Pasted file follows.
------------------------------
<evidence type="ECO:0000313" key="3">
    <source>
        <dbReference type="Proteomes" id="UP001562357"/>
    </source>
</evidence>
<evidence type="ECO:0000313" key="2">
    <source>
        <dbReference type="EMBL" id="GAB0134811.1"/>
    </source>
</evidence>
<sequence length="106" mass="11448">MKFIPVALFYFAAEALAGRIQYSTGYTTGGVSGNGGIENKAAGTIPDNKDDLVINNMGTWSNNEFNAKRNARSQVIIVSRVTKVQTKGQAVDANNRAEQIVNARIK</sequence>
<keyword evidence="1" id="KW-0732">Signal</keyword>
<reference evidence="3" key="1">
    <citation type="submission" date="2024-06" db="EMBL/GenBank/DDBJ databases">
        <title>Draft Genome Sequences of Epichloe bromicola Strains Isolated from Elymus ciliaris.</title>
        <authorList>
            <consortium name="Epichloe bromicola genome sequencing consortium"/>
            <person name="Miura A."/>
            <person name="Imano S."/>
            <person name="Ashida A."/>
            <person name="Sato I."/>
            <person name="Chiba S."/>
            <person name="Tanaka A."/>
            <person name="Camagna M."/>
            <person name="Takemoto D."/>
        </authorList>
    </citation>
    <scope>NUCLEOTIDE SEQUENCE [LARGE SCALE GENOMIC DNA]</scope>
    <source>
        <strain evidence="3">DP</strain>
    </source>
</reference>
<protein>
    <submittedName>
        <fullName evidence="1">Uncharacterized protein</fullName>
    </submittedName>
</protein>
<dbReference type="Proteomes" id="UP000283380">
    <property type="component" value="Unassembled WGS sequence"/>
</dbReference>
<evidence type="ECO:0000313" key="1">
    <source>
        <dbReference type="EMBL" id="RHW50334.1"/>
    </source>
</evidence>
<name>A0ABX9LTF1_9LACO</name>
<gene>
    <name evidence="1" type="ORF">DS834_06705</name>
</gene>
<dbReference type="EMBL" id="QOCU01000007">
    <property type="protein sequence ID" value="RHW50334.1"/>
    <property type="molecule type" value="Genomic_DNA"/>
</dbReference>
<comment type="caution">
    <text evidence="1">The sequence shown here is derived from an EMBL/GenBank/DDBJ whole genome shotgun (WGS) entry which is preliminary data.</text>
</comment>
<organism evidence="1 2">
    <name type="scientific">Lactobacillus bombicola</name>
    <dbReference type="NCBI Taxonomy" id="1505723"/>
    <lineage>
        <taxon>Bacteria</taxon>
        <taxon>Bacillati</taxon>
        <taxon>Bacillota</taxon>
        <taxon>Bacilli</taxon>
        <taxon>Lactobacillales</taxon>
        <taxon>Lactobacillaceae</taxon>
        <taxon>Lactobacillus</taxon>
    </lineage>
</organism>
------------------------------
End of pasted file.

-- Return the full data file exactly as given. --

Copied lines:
<evidence type="ECO:0000313" key="3">
    <source>
        <dbReference type="Proteomes" id="UP001562357"/>
    </source>
</evidence>
<evidence type="ECO:0000313" key="2">
    <source>
        <dbReference type="EMBL" id="GAB0134811.1"/>
    </source>
</evidence>
<sequence length="106" mass="11448">MKFIPVALFYFAAEALAGRIQYSTGYTTGGVSGNGGIENKAAGTIPDNKDDLVINNMGTWSNNEFNAKRNARSQVIIVSRVTKVQTKGQAVDANNRAEQIVNARIK</sequence>
<keyword evidence="1" id="KW-0732">Signal</keyword>
<reference evidence="3" key="1">
    <citation type="submission" date="2024-06" db="EMBL/GenBank/DDBJ databases">
        <title>Draft Genome Sequences of Epichloe bromicola Strains Isolated from Elymus ciliaris.</title>
        <authorList>
            <consortium name="Epichloe bromicola genome sequencing consortium"/>
            <person name="Miura A."/>
            <person name="Imano S."/>
            <person name="Ashida A."/>
            <person name="Sato I."/>
            <person name="Chiba S."/>
            <person name="Tanaka A."/>
            <person name="Camagna M."/>
            <person name="Takemoto D."/>
        </authorList>
    </citation>
    <scope>NUCLEOTIDE SEQUENCE [LARGE SCALE GENOMIC DNA]</scope>
    <source>
        <strain evidence="3">DP</strain>
    </source>
</reference>
<protein>
    <submittedName>
        <fullName evidence="1">Uncharacterized protein</fullName>
    </submittedName>
</protein>
<dbReference type="Proteomes" id="UP000283380">
    <property type="component" value="Unassembled WGS sequence"/>
</dbReference>
<evidence type="ECO:0000313" key="1">
    <source>
        <dbReference type="EMBL" id="RHW50334.1"/>
    </source>
</evidence>
<name>A0ABX9LTF1_9LACO</name>
<gene>
    <name evidence="1" type="ORF">DS834_06705</name>
</gene>
<dbReference type="EMBL" id="QOCU01000007">
    <property type="protein sequence ID" value="RHW50334.1"/>
    <property type="molecule type" value="Genomic_DNA"/>
</dbReference>
<comment type="caution">
    <text evidence="1">The sequence shown here is derived from an EMBL/GenBank/DDBJ whole genome shotgun (WGS) entry which is preliminary data.</text>
</comment>
<organism evidence="1 2">
    <name type="scientific">Lactobacillus bombicola</name>
    <dbReference type="NCBI Taxonomy" id="1505723"/>
    <lineage>
        <taxon>Bacteria</taxon>
        <taxon>Bacillati</taxon>
        <taxon>Bacillota</taxon>
        <taxon>Bacilli</taxon>
        <taxon>Lactobacillales</taxon>
        <taxon>Lactobacillaceae</taxon>
        <taxon>Lactobacillus</taxon>
    </lineage>
</organism>